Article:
What was the recording process for this video like? I notice that a fellow Tullgren, Max Tullgren did the video work and that your longtime friend and collaborator Ty Ueda did the audio (in addition to playing guitar alongside you here), could you talk about working with them both?
I was rehearsing with my band at Ty’s barn studio in Barrington, NH when we decided to shoot this video. My 16-year-old brother, Max Tullgren, lives close by in South Berwick, Maine which is where I grew up. In addition to being “longtime friend and collaborator,” Ty actively shoots film and video and also did all the editing on this one. Obviously he could not shoot it due to the fact that he had to play guitar in it but luckily Max is great with a camera himself so he was able to swing by and help us. This is also the studio where we recorded and mixed all of Won.
One of the “Red Dawn”’s lyrics is “no time, got no time to waste with love” and in an interview with Impose last year you defined love as “DEAD,” how does not believing in love or in its importance to you change making music that is so recognizably vulnerable?
It should be known that I’m an incredibly sarcastic person and if I did say that love was “dead” in another interview it was likely done in jest with intentions to disarm all these serious snobby indie music kids. I’m not calling ALL of you snobs! But some of you just cannot take a joke. I do believe in love and its importance quite a lot, in fact, for I am simply a true jokester with a full heart. As said above, the music I create IS incredibly vulnerable and I amount that to the belief in love that I hold close. As I get a little older, losing and gaining new people in my life all the time, I feel less inclined to run from strong human emotion as I did in the past. Does that make sense?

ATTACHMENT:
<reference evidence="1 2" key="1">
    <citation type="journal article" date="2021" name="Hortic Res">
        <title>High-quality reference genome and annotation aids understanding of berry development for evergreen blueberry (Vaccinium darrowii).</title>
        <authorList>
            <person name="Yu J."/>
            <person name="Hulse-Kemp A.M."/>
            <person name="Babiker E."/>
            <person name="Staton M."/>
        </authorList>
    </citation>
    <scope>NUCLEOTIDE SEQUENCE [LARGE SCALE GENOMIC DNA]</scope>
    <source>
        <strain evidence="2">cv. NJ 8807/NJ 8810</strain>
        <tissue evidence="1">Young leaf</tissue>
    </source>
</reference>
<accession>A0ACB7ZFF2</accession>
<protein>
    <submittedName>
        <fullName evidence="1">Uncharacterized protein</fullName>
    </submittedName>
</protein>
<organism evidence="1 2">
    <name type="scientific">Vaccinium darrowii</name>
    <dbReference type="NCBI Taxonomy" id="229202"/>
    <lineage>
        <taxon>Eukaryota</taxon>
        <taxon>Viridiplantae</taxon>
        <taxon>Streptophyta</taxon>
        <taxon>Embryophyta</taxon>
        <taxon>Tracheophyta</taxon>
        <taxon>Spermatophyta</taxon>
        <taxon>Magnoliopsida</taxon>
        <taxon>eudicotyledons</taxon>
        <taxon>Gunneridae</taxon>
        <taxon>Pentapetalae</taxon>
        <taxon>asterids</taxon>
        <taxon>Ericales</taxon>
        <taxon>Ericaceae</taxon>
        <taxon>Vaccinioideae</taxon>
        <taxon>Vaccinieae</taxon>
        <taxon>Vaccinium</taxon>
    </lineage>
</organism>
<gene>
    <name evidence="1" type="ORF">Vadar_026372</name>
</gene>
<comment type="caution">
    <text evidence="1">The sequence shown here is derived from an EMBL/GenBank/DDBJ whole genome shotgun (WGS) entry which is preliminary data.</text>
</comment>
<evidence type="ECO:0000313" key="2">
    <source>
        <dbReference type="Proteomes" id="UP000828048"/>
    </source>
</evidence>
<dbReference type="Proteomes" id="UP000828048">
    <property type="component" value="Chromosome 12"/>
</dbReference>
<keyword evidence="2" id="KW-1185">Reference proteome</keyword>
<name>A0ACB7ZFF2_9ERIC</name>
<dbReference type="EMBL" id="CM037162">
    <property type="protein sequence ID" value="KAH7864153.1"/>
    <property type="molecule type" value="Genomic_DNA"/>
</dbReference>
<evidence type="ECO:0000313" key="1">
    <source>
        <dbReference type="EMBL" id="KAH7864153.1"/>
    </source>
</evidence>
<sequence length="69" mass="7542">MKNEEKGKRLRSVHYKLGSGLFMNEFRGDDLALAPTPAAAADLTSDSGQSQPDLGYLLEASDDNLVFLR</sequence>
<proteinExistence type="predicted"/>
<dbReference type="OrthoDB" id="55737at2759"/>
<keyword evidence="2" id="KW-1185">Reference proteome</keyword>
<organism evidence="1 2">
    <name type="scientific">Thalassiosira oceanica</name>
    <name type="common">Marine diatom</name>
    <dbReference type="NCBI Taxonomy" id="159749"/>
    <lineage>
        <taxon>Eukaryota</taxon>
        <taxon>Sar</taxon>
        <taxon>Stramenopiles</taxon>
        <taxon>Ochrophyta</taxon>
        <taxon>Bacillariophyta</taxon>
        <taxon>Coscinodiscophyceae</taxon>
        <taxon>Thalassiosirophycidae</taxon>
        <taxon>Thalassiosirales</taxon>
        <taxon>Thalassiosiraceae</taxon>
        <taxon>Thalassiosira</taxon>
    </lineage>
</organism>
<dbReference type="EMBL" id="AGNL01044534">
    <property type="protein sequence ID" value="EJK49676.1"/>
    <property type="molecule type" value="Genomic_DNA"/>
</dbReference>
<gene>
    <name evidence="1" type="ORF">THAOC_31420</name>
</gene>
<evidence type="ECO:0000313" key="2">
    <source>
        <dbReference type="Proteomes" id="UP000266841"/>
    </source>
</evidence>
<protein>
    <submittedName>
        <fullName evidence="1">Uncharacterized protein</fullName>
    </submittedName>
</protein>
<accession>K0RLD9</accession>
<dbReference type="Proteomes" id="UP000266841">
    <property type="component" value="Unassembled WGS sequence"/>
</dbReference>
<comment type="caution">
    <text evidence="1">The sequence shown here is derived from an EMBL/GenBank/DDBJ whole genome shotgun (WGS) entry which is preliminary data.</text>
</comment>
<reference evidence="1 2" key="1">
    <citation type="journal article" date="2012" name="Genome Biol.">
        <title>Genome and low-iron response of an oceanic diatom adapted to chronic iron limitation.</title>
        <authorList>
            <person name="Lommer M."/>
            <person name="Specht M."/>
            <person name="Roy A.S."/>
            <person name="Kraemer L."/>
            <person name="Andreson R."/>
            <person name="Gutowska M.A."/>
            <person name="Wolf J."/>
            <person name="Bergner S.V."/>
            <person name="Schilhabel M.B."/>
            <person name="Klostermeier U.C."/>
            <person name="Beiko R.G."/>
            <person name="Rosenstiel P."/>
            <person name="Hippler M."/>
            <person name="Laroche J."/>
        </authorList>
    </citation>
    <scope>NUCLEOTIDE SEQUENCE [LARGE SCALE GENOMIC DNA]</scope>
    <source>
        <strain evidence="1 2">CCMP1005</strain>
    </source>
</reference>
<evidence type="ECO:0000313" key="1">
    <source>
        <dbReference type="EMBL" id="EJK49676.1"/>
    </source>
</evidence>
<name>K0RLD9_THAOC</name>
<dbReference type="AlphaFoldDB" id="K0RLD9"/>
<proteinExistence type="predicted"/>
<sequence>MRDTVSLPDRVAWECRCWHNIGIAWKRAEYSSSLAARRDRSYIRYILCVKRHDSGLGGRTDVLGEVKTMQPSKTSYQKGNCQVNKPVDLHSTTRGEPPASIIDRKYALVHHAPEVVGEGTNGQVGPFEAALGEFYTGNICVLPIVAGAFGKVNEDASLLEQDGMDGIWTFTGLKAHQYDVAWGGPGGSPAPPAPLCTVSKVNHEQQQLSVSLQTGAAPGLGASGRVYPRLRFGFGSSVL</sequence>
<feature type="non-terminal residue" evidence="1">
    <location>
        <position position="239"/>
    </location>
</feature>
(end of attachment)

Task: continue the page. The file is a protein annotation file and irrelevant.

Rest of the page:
Totally. One final question: what does it mean to you to “wear your heart on your sleeve?” Since you put out the Wishlist EP your music has been described as vulnerable and intimate, is the new record a pushing away from that feeling in an effort to become more assertive or is the lyric meant to question what it is to be vulnerable at all in a world that seems to be an antithesis to that vulnerability?
That’s an incredibly thoughtful question and I appreciate that. I would give a “yes” to both parts of that question. I think there is an incredible amount of cynicism—sometimes unwarranted and sometimes not—and lack of communication in young people these days and I’ve been observing it progress over time in a way I find to be difficult to interact with. That’s not to say that I’m not cynical myself and I also don’t claim to be an expert in communication, but I will say that I do actively try to practice the wearing of the heart on one’s sleeve in friendships, intimate relationships, fleeting interactions, [and] what have you because there is too much hurt and doom in this world for us to not be completely open about how we feel about one another. Call me a total loser corn-ball if you want. And please go and kiss or hug all of your friends and parents and cousins! Right now!